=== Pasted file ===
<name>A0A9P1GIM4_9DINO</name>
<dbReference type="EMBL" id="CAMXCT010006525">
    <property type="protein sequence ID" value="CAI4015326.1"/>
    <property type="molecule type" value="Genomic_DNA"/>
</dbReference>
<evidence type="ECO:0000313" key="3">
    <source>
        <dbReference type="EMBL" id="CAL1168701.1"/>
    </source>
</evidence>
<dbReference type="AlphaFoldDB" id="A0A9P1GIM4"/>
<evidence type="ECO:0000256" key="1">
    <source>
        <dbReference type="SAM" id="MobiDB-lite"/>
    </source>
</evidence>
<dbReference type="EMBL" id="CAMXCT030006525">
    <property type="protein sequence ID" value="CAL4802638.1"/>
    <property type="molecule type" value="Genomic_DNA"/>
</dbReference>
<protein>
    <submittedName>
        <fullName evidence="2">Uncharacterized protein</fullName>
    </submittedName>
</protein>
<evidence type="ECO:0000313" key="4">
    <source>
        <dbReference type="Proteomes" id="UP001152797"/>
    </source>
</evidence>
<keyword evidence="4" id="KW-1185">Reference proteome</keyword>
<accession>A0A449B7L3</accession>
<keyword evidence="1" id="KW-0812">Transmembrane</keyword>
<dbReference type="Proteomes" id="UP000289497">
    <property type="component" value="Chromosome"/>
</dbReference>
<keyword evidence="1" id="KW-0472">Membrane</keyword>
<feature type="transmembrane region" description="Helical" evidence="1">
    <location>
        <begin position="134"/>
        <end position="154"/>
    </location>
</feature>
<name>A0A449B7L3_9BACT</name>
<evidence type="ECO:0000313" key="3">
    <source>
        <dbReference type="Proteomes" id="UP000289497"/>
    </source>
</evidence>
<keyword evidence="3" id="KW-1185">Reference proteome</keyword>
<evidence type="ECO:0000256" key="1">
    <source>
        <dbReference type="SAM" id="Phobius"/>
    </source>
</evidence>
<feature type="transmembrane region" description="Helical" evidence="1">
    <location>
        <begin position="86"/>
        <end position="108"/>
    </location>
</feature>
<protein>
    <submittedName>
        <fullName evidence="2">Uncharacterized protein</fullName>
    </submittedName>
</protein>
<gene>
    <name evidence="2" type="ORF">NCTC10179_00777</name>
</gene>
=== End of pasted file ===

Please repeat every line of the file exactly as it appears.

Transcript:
<name>A0A9P1GIM4_9DINO</name>
<dbReference type="EMBL" id="CAMXCT010006525">
    <property type="protein sequence ID" value="CAI4015326.1"/>
    <property type="molecule type" value="Genomic_DNA"/>
</dbReference>
<evidence type="ECO:0000313" key="3">
    <source>
        <dbReference type="EMBL" id="CAL1168701.1"/>
    </source>
</evidence>
<dbReference type="AlphaFoldDB" id="A0A9P1GIM4"/>
<evidence type="ECO:0000256" key="1">
    <source>
        <dbReference type="SAM" id="MobiDB-lite"/>
    </source>
</evidence>
<dbReference type="EMBL" id="CAMXCT030006525">
    <property type="protein sequence ID" value="CAL4802638.1"/>
    <property type="molecule type" value="Genomic_DNA"/>
</dbReference>
<protein>
    <submittedName>
        <fullName evidence="2">Uncharacterized protein</fullName>
    </submittedName>
</protein>
<evidence type="ECO:0000313" key="4">
    <source>
        <dbReference type="Proteomes" id="UP001152797"/>
    </source>
</evidence>
<keyword evidence="4" id="KW-1185">Reference proteome</keyword>
<accession>A0A449B7L3</accession>
<keyword evidence="1" id="KW-0812">Transmembrane</keyword>
<dbReference type="Proteomes" id="UP000289497">
    <property type="component" value="Chromosome"/>
</dbReference>
<keyword evidence="1" id="KW-0472">Membrane</keyword>
<feature type="transmembrane region" description="Helical" evidence="1">
    <location>
        <begin position="134"/>
        <end position="154"/>
    </location>
</feature>
<name>A0A449B7L3_9BACT</name>
<evidence type="ECO:0000313" key="3">
    <source>
        <dbReference type="Proteomes" id="UP000289497"/>
    </source>
</evidence>
<keyword evidence="3" id="KW-1185">Reference proteome</keyword>
<evidence type="ECO:0000256" key="1">
    <source>
        <dbReference type="SAM" id="Phobius"/>
    </source>
</evidence>
<feature type="transmembrane region" description="Helical" evidence="1">
    <location>
        <begin position="86"/>
        <end position="108"/>
    </location>
</feature>
<protein>
    <submittedName>
        <fullName evidence="2">Uncharacterized protein</fullName>
    </submittedName>
</protein>
<gene>
    <name evidence="2" type="ORF">NCTC10179_00777</name>
</gene>